(Headline USA) Call him low-key, understated, maybe even “boring.”
First-term Sen. Gary Peters of Michigan is betting voters care more about his effectiveness, as he desperately fights to keep a seat his party is counting on to take the Senate majority.
The bespectacled, bearded 61-year-old former investment adviser is a rare Senate candidate this cycle, a Democrat running in a battleground state Donald Trump carried in 2016.
Peters is finding it tougher than expected to shake top Republican recruit John James, a black business executive and combat veteran.
Michigan has something it has not seen in 20 years — a competitive Senate contest — with control of the chamber hanging in the balance and Peters trying to cut through a polarizing political climate.
Peters was the only non-incumbent Democrat to win a Senate election in 2014, when he prevailed easily despite the GOP’s successes nationally and in Michigan.
He told The Associated Press his reelection campaign is “basically me just focusing on my job.”
“I think what Michiganders want is someone who rolls up their sleeves, gets things done, not out there throwing rocks all the time,” Peters said.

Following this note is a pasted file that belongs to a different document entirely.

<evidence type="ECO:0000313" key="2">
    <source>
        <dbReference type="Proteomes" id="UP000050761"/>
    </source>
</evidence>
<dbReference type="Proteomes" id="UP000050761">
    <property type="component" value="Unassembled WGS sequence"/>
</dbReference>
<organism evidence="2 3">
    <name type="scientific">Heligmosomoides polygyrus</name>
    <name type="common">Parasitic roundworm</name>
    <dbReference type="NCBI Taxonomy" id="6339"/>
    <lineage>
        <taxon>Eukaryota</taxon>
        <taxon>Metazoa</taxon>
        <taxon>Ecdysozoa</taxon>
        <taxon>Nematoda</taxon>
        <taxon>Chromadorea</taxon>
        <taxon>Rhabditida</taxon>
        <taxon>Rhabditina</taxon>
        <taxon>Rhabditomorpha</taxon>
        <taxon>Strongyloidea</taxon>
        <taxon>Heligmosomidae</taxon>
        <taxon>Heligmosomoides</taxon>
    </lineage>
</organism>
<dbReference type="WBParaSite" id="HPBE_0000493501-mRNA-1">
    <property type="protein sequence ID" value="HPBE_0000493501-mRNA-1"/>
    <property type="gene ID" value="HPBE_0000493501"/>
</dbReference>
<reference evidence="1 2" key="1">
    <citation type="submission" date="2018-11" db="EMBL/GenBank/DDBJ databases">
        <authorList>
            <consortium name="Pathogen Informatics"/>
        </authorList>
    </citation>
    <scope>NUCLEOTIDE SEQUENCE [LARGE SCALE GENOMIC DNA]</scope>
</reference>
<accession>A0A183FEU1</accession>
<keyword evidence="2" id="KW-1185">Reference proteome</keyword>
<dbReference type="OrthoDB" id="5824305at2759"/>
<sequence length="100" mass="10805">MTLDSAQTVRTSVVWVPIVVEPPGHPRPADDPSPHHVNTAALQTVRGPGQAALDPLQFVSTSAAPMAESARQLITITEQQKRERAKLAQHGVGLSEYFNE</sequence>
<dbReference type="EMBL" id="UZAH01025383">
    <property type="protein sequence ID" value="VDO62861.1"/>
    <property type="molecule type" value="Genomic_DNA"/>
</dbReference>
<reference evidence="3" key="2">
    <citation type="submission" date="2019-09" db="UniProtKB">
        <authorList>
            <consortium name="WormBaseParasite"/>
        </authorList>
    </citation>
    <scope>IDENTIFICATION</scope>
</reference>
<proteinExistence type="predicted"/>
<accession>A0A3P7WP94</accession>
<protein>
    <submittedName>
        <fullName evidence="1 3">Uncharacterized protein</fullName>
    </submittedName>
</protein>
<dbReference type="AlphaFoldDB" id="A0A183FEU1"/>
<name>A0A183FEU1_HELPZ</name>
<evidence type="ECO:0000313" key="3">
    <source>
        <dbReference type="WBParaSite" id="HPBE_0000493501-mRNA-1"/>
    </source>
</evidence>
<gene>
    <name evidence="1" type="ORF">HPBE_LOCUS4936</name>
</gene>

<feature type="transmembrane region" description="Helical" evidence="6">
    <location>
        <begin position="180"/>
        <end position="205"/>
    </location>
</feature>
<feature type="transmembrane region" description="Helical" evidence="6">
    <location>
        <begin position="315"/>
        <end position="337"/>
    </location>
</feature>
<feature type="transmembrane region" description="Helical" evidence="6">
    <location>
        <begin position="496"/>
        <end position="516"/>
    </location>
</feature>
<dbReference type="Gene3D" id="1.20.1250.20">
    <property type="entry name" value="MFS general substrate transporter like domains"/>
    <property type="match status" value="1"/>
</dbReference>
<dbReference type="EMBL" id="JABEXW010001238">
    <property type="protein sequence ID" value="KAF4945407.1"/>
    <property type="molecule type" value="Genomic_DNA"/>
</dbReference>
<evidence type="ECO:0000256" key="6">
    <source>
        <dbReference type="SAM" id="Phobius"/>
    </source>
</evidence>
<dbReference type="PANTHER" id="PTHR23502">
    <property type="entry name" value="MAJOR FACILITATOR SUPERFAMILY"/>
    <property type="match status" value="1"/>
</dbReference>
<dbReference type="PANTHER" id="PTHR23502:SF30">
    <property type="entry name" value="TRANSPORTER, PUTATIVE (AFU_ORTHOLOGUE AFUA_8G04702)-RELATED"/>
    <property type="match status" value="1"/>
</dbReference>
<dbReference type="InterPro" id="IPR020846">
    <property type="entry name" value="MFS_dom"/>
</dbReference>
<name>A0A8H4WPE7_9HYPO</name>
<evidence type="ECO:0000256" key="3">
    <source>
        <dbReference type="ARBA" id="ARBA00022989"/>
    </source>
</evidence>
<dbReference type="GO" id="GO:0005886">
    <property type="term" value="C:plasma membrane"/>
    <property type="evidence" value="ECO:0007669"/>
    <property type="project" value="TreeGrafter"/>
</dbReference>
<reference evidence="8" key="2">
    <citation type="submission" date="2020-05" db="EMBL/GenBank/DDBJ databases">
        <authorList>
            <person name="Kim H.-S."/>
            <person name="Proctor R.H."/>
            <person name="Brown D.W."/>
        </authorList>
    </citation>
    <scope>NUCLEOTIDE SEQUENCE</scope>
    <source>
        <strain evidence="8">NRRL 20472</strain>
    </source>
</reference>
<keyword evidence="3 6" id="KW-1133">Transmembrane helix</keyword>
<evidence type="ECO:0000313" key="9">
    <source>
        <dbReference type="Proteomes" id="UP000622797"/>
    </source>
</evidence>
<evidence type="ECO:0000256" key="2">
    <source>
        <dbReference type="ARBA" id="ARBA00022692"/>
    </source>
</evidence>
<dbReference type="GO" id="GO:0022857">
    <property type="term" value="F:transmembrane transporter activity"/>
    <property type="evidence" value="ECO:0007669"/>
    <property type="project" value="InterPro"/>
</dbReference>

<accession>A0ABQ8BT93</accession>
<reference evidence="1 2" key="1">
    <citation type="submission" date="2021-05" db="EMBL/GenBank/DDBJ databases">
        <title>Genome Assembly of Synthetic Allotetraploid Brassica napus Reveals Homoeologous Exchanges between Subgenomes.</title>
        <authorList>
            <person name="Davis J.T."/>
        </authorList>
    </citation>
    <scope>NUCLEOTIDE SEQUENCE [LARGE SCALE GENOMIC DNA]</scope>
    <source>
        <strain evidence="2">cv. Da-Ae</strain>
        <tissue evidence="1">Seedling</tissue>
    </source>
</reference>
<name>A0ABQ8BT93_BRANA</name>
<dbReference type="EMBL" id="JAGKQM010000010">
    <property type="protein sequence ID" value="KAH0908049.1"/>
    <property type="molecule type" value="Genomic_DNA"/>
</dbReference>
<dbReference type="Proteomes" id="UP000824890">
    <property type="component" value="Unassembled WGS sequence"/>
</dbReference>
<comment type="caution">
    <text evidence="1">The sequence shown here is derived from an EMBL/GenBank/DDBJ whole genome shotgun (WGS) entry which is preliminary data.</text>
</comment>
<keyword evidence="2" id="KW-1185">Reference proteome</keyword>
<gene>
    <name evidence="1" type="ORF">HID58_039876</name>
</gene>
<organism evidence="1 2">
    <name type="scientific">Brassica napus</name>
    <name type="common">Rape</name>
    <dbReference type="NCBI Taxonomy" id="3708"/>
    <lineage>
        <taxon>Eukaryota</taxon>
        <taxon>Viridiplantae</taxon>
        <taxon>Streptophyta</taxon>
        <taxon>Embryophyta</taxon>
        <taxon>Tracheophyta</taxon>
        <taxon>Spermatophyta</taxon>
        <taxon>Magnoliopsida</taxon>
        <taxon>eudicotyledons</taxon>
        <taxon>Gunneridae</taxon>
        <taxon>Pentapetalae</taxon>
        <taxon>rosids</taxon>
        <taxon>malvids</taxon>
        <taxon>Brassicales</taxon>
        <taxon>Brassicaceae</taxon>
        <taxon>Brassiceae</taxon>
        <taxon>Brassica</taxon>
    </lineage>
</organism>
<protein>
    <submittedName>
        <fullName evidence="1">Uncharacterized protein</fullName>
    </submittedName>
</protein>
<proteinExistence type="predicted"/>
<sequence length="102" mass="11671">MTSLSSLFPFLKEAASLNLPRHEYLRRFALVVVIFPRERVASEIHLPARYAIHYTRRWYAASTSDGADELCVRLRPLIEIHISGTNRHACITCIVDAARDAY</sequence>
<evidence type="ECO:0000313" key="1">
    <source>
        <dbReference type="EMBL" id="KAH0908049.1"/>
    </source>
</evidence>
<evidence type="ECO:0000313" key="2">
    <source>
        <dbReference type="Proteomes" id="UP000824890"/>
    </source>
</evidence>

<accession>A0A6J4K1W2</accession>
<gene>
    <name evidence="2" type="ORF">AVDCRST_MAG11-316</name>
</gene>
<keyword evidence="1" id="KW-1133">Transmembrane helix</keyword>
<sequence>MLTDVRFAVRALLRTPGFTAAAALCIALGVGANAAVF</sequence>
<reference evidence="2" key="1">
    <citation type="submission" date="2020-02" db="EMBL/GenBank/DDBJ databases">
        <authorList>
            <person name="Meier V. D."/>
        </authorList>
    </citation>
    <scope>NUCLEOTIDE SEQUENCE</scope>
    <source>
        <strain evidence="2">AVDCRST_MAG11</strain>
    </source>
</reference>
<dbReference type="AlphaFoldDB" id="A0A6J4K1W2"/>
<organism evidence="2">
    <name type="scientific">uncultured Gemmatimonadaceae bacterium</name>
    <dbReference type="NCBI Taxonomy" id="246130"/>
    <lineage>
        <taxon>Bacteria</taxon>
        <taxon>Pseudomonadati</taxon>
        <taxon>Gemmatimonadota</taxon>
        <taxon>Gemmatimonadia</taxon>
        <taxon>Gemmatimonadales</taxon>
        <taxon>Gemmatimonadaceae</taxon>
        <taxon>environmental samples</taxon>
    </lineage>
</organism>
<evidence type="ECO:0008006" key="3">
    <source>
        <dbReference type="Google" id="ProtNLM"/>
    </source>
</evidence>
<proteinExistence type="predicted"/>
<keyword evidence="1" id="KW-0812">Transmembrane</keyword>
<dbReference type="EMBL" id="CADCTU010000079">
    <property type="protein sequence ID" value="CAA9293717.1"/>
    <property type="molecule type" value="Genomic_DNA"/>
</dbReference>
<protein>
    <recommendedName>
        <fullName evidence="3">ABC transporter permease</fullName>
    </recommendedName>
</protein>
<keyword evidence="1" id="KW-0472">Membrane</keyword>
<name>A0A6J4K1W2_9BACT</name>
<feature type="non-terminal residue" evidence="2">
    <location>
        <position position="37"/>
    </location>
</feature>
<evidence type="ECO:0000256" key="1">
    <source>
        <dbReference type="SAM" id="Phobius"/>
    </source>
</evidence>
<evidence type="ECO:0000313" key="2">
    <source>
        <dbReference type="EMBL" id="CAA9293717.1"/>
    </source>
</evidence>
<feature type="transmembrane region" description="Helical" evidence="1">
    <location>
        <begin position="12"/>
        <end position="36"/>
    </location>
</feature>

Some allies fret that it has been tough for the nonflashy Peters to stand out.
In a change from 2018, when James lost by 6.5 percentage points to the state’s senior senator, Debbie Stabenow, James has outraised Peters since announcing his candidacy.
Super PACs and other outside groups on both sides are spending heavily in one of Republicans’ few pickup opportunities on the Senate map.
“Biden’s numbers are stable. He seems to be consolidating exactly the coalition of voters” that propelled Democrats to Michigan’s top offices in 2018, said Lonnie Scott, executive director of the liberal advocacy group Progress Michigan.
“That is just not the case with Peters.”
“I think 2016 showed that we can’t take anything for granted,” Scott said.
Peters touted his governing approach at a small get-out-the-vote campaign event Friday in downtown Grand Rapids, which remained quiet because of the pandemic.
He said he ranks as one of the most bipartisan Senate Democrats and, despite being a freshman in the minority, has written and passed more of his bills than any other senator.
Adapted from reporting by the Associated Press.